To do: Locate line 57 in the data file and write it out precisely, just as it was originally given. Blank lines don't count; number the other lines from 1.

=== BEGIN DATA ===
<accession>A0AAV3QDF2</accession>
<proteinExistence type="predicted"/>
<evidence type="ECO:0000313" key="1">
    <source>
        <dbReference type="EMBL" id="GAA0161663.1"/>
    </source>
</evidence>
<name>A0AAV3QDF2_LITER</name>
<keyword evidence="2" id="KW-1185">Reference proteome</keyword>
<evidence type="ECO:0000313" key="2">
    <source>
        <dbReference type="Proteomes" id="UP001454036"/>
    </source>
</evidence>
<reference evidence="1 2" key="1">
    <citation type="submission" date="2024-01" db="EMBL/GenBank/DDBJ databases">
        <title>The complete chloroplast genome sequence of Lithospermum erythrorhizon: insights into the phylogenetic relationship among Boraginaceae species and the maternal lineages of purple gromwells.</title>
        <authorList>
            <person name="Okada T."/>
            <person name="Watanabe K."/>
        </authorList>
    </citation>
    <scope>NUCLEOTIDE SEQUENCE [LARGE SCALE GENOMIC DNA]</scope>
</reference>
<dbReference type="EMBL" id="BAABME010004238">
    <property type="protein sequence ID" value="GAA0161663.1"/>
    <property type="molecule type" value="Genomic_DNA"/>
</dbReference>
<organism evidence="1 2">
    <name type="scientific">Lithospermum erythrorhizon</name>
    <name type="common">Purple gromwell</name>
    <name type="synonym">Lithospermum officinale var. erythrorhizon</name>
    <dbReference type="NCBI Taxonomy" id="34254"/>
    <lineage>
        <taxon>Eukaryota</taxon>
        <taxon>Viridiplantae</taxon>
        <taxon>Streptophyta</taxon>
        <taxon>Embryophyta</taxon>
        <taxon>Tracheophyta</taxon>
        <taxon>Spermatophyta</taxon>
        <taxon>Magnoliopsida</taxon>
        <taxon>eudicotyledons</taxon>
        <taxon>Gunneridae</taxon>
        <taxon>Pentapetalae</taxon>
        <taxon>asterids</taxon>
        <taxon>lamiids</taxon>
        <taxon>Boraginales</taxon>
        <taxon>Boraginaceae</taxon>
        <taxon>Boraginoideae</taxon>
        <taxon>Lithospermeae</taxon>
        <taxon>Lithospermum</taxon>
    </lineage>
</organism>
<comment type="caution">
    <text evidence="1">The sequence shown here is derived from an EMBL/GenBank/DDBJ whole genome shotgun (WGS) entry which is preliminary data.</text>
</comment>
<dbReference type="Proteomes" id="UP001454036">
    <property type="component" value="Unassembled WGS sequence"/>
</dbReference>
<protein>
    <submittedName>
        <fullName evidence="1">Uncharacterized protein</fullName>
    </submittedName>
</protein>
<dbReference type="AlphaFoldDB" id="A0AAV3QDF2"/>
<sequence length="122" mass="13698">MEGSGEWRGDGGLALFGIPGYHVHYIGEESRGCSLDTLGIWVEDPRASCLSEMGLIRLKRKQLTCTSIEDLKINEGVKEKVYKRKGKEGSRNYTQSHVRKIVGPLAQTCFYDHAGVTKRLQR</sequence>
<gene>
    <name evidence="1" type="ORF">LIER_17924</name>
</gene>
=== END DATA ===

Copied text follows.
<dbReference type="Proteomes" id="UP001454036">